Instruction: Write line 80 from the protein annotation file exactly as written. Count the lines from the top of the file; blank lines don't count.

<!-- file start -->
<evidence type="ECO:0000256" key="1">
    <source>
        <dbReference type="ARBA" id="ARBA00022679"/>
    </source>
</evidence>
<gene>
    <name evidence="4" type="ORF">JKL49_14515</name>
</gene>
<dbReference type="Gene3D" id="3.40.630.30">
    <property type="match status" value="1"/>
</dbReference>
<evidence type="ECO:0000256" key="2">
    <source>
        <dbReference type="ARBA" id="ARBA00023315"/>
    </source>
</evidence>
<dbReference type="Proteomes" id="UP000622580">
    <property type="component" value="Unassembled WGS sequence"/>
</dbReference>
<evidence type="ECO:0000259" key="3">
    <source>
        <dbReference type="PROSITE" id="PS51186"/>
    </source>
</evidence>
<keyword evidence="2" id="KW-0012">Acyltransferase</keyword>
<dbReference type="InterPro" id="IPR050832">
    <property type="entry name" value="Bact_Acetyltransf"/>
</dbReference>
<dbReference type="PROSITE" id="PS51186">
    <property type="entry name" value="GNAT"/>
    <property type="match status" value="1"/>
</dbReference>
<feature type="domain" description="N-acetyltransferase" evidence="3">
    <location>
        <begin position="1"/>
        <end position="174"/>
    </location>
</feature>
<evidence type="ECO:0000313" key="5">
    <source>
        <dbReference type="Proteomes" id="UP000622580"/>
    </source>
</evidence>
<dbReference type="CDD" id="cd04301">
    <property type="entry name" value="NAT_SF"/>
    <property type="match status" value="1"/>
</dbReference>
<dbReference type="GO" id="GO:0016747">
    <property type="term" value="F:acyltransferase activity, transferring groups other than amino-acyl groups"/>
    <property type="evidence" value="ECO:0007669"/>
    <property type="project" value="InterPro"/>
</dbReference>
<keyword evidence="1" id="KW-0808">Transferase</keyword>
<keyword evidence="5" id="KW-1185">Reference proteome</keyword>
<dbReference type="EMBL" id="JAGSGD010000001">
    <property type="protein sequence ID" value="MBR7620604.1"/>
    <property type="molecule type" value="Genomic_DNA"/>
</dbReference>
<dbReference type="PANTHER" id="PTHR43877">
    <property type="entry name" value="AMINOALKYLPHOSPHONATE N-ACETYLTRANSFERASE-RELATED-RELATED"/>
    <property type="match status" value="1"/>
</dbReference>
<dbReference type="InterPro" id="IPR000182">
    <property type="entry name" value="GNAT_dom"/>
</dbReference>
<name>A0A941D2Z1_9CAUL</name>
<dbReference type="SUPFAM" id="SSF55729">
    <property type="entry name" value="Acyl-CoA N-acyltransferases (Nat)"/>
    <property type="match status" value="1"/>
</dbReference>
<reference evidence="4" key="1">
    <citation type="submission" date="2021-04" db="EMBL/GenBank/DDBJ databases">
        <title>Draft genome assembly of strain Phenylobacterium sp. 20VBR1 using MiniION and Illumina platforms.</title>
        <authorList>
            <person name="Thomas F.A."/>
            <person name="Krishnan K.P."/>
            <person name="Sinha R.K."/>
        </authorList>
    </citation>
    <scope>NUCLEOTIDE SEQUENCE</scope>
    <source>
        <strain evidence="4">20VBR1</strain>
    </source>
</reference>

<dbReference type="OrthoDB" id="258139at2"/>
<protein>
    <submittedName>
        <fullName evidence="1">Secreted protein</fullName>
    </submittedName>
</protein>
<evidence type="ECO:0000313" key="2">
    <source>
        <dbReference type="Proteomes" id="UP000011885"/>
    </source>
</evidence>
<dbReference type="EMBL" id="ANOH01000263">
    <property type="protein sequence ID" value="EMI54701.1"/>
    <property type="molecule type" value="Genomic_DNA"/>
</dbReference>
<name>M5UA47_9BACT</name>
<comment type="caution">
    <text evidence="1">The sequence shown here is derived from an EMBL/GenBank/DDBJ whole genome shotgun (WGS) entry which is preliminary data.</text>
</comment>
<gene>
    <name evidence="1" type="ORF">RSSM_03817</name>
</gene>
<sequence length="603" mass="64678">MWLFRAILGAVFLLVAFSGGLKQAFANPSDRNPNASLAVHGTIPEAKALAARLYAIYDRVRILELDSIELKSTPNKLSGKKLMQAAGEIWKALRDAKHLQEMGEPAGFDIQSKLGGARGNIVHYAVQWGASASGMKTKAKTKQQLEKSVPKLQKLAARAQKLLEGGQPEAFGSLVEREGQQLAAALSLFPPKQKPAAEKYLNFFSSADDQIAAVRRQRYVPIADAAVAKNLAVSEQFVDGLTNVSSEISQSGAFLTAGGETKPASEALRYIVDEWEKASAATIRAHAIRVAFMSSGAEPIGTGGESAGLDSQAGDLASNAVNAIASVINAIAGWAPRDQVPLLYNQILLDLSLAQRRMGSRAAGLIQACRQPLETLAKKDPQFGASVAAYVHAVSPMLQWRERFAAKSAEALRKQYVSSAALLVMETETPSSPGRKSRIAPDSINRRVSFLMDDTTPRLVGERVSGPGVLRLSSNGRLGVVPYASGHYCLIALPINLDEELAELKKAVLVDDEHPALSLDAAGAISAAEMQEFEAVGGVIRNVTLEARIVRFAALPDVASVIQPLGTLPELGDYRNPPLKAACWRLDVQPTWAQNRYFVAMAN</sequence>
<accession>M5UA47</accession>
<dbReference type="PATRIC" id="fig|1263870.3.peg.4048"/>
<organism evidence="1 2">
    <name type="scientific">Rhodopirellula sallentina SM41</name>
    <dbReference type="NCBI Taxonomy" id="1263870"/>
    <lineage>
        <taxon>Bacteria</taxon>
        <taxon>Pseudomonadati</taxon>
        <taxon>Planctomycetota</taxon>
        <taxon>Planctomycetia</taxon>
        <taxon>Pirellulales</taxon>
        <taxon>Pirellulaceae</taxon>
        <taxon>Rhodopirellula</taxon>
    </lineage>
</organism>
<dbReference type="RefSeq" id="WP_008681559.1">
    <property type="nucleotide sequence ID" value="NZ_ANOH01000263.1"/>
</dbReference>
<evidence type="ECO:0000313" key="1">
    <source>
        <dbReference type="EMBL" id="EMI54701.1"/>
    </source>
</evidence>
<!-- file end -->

    <scope>NUCLEOTIDE SEQUENCE</scope>